All over the store, episodes of "Borders TV" are broadcast on televisions mounted in each section. Above the cookbook stacks, TV chefs make Borders-exclusive recipes. Above the wellness section, new-agey music plays as a well-kept middle-aged woman stretches in front of a fake beach backdrop. "People can really interact with Borders TV," Anderson says, and his crew of Borders upper management nods and murmurs its agreement. I can't help but think that the din caused by the televisions would be distracting if I were trying to, you know, read a book.

Later, Anderson gives each of us a blank CD and sits us down at the music computers, telling us we can burn whatever we want onto it. "Oh! Sugarland!" the lady from Kent enthuses, "I just love Sugarland!" "Who doesn't love Sugarland?" chirps a Borders marketing person who has been silently following us for the last half an hour. The reporter shakes her head in wonder and gushes, "This place is like a toy store for adults!"

Not everything in this Borders has to do with overestimating the stupidity of the American public: There is a large and well-stocked comic-book section, for instance, and the children's section is beautiful. A self- publishing kiosk partners with Lulu.com to supposedly bring self-published books to Borders shelves with ease and allow greater visibility for authors, which seems like an unusually democratic move for an international corporation. But the books seem pushed aside by the fancy TVs and computers and connectivity. At the end of the tour, we're delivered to the Seattle's Best Coffee tucked in the corner of the bookstore for free beverages and cake samples. The reporter from Kent is still awed, surveying the bookstore. "This is amazing," she says, before we all go our separate ways.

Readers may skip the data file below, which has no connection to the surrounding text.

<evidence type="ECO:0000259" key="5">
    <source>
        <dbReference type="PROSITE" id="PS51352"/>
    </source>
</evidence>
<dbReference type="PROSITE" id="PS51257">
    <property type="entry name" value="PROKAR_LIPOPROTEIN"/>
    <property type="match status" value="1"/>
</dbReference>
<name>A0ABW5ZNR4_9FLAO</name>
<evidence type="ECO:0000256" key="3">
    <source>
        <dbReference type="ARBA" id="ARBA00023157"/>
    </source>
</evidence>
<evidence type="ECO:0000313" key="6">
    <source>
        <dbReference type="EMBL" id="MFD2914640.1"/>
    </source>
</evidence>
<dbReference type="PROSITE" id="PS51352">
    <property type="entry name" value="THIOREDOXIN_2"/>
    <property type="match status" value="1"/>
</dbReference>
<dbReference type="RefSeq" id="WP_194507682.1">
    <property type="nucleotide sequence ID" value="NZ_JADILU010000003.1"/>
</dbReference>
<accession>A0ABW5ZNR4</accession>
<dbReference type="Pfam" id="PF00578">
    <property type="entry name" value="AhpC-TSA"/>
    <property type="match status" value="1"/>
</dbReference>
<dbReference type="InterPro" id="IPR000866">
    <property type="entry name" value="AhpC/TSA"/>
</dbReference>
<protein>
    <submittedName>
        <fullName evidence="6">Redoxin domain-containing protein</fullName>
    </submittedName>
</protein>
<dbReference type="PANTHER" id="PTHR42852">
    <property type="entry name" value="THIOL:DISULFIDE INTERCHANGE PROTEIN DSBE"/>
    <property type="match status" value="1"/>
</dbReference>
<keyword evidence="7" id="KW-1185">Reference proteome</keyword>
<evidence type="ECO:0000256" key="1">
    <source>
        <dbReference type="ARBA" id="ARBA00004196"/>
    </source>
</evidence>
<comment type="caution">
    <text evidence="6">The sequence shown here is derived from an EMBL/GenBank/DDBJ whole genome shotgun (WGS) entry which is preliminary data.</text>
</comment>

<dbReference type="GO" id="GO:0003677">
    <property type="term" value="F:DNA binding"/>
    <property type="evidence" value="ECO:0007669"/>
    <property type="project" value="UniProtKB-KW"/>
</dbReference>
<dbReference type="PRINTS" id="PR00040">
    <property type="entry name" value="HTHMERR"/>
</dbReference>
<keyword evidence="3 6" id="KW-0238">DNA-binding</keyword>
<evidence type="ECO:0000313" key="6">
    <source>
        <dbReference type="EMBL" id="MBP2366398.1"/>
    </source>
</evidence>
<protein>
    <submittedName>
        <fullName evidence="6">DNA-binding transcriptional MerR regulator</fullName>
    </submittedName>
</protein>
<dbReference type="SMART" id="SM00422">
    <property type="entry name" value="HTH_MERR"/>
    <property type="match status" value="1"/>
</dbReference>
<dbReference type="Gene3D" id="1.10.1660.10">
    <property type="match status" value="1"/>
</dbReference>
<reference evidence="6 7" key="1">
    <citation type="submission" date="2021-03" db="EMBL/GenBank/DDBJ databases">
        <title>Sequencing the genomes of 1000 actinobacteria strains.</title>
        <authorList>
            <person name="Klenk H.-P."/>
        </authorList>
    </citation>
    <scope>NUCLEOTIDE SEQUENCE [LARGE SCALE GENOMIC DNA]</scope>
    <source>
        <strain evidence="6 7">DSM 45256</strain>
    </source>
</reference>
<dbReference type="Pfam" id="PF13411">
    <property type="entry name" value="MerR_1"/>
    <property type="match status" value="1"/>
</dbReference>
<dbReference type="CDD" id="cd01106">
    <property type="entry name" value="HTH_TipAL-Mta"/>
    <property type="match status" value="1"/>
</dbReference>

It's enough to make somebody crave a real bookstore: Inner Chapters Bookstore and Cafe is setting up shop inside one of the few old buildings in South Lake Union that has survived Paul Allen's wake. The shelves aren't filled with books yet—according to owner Kristina Barnes, Inner Chapters is going to be primarily a used bookstore, although it will carry as many new books as customers seem interested in—but it's a space intended for reading and leisurely time spent among books: a good selection of magazines, a cafe counter, a couch and other comfortable seats, and a large room lined with bookshelves lit by natural light from a skylight.

After a flurry of buying books and stocking its shelves, Inner Chapters' official grand opening is scheduled for August 16. Barnes, her voice already full with the mixture of hope and worry particular to bookstore owners in the 21st century, says that the cafe is doing well and that the locals have stopped by to express how happy they are to have a bookstore in the neighborhood.

In the fiction section, a copy of Stanley Elkin's The Magic Kingdom leans on a nearly empty shelf. It's one of his best (and least read) novels, about a group of Make-A-Wish cancer kids on a disastrous trip to Disneyland. It's a little like bumping into an old friend in a new neighborhood. Once the shelves are filled, this is going to be a wonderful place to browse. recommended

constant@thestranger.com